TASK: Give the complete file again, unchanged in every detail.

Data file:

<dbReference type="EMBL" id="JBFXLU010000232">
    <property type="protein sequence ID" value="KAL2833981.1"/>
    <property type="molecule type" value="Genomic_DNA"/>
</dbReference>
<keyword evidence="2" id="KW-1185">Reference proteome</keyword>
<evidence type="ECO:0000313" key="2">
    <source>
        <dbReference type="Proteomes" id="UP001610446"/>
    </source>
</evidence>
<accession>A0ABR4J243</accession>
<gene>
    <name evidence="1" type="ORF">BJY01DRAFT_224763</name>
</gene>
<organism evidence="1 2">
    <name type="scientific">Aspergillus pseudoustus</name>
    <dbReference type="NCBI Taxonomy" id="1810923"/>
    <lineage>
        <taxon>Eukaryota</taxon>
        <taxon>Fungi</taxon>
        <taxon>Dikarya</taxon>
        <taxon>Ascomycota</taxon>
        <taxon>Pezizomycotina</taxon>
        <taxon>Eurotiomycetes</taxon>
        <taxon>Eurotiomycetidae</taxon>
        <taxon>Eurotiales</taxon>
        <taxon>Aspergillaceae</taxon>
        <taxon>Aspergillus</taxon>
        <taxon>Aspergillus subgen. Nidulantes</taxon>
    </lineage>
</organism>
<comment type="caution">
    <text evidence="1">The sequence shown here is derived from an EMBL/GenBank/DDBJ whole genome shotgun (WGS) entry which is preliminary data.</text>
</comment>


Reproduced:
<dbReference type="EMBL" id="JBFXLU010000232">
    <property type="protein sequence ID" value="KAL2833981.1"/>
    <property type="molecule type" value="Genomic_DNA"/>
</dbReference>
<keyword evidence="2" id="KW-1185">Reference proteome</keyword>
<evidence type="ECO:0000313" key="2">
    <source>
        <dbReference type="Proteomes" id="UP001610446"/>
    </source>
</evidence>
<accession>A0ABR4J243</accession>
<gene>
    <name evidence="1" type="ORF">BJY01DRAFT_224763</name>
</gene>
<organism evidence="1 2">
    <name type="scientific">Aspergillus pseudoustus</name>
    <dbReference type="NCBI Taxonomy" id="1810923"/>
    <lineage>
        <taxon>Eukaryota</taxon>
        <taxon>Fungi</taxon>
        <taxon>Dikarya</taxon>
        <taxon>Ascomycota</taxon>
        <taxon>Pezizomycotina</taxon>
        <taxon>Eurotiomycetes</taxon>
        <taxon>Eurotiomycetidae</taxon>
        <taxon>Eurotiales</taxon>
        <taxon>Aspergillaceae</taxon>
        <taxon>Aspergillus</taxon>
        <taxon>Aspergillus subgen. Nidulantes</taxon>
    </lineage>
</organism>
<comment type="caution">
    <text evidence="1">The sequence shown here is derived from an EMBL/GenBank/DDBJ whole genome shotgun (WGS) entry which is preliminary data.</text>
</comment>